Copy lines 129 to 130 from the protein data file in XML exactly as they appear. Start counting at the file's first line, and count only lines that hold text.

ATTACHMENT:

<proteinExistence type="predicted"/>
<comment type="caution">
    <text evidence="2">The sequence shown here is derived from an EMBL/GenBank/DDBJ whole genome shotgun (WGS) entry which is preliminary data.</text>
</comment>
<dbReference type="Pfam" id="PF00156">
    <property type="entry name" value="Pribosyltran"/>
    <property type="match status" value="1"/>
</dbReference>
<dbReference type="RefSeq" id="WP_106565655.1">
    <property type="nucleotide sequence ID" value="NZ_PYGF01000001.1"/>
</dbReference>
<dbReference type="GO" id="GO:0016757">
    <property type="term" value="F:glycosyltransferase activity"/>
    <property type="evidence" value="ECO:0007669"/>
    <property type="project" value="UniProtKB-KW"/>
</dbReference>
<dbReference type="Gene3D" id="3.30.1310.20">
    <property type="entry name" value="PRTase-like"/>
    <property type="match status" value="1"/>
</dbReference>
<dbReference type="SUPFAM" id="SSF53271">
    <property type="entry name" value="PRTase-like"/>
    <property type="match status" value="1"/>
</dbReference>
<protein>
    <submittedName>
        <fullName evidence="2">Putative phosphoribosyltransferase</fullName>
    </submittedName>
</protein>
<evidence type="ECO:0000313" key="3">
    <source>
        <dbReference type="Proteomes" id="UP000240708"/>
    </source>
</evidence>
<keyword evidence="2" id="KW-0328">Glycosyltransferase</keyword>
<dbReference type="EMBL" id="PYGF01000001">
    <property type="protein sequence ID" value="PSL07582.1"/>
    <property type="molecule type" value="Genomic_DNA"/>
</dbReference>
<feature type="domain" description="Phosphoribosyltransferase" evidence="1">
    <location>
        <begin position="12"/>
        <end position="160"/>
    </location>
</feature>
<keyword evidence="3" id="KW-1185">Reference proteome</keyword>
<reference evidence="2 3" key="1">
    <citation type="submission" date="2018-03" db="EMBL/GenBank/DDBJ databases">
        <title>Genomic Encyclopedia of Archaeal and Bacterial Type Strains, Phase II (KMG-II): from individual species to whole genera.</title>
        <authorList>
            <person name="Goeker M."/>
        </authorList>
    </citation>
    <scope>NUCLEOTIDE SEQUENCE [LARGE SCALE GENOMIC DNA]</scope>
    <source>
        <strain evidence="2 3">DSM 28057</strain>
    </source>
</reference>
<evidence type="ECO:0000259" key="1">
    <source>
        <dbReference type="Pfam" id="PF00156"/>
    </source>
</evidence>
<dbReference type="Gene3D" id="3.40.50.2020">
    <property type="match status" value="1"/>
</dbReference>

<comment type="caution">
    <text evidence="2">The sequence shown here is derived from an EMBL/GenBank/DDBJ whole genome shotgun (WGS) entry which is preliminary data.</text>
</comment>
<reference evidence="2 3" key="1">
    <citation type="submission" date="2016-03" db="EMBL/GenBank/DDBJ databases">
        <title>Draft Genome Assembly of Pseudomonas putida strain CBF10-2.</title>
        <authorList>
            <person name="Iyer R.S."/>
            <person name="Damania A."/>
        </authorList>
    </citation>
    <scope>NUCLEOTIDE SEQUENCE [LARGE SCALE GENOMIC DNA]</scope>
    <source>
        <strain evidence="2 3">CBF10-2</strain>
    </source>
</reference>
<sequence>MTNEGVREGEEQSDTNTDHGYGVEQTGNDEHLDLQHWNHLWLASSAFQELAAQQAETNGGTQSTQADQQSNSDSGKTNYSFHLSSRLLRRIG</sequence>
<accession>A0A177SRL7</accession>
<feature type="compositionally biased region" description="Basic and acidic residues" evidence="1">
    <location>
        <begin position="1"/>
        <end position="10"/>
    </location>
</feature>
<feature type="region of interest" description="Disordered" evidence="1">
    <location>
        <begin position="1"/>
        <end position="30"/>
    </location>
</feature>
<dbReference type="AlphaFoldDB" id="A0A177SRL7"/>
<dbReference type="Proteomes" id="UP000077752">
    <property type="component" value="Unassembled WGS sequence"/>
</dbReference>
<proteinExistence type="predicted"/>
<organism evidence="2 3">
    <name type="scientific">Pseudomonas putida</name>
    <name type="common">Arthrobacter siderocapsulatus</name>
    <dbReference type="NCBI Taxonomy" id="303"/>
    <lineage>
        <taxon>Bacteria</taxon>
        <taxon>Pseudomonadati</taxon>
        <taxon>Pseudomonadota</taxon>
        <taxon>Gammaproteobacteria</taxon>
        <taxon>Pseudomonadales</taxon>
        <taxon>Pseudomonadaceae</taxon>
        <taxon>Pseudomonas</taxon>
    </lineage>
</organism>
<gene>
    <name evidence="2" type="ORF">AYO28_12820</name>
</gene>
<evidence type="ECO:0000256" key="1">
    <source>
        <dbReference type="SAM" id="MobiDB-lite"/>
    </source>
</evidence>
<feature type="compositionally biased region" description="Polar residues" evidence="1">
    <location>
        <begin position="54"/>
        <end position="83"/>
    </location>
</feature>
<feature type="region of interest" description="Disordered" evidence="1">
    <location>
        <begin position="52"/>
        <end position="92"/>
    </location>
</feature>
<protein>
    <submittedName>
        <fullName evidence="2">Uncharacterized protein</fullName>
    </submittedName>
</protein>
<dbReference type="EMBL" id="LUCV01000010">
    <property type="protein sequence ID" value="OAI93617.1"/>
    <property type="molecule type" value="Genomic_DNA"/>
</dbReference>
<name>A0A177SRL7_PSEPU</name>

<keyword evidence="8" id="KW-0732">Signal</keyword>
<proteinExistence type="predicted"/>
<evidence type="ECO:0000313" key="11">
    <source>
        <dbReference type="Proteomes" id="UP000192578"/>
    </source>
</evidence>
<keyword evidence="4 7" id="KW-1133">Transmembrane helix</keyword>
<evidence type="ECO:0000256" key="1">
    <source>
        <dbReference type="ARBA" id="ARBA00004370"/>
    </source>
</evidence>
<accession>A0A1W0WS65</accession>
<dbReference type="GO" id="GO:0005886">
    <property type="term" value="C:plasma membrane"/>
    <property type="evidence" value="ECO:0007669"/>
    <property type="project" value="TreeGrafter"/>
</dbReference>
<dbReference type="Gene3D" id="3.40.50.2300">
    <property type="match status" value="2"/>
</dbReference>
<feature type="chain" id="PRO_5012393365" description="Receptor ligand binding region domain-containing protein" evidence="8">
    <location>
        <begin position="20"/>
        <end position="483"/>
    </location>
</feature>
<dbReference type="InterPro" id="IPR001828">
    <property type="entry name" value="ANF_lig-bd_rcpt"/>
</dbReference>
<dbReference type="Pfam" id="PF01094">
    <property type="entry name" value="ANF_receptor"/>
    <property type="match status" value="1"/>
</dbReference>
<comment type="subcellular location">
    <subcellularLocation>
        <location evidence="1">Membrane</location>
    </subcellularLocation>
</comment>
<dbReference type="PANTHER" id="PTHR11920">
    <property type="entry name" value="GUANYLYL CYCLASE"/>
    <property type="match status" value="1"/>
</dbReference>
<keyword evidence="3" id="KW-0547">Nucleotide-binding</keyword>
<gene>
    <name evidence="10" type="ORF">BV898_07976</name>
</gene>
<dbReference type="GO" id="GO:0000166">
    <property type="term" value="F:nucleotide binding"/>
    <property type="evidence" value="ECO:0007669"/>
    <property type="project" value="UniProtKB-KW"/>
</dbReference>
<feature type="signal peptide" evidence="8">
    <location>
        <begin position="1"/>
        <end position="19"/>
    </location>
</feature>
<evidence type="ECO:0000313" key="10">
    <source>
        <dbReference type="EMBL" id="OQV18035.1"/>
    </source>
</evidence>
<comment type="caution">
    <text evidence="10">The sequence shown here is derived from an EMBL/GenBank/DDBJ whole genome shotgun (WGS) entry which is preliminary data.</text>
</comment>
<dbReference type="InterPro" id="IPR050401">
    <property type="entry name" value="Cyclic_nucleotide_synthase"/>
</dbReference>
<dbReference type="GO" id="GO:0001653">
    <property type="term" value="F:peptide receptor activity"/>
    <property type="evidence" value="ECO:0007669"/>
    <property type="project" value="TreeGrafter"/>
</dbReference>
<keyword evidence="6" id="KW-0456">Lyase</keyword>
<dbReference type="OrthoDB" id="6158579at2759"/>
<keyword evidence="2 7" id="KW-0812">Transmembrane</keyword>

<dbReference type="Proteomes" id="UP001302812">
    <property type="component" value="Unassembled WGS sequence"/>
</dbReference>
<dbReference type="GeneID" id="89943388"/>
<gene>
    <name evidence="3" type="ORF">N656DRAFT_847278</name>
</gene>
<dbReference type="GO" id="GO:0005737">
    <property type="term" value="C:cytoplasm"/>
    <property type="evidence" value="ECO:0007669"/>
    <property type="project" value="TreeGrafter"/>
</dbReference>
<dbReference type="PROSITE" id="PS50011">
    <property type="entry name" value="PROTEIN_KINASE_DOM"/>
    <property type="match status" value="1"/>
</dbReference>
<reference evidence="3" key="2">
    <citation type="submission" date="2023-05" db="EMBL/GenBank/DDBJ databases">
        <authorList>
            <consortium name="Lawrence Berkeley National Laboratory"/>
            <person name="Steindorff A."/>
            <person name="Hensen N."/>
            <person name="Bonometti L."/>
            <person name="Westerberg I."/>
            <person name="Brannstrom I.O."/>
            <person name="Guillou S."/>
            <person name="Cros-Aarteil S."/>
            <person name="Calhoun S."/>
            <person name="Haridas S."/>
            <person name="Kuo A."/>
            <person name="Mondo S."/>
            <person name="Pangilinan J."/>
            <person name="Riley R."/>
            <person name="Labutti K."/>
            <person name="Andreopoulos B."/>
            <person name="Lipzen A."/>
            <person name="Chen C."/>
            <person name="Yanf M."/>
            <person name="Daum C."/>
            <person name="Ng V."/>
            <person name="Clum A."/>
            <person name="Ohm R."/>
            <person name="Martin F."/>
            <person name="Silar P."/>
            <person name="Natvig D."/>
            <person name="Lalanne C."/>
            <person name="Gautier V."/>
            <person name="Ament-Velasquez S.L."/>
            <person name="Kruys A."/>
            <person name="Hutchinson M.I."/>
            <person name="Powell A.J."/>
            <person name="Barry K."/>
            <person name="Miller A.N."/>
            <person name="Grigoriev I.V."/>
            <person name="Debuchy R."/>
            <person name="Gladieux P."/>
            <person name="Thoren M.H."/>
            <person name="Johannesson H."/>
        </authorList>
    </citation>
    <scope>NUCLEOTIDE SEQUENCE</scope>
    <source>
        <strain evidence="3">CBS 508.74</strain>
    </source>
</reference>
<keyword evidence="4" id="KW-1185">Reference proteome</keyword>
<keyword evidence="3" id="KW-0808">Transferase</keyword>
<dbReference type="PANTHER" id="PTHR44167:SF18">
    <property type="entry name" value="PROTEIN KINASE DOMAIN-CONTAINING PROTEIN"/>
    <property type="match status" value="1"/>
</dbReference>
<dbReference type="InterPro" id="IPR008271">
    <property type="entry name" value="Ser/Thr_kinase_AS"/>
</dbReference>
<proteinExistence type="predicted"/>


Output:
</feature>
<feature type="region of interest" description="Disordered" evidence="1">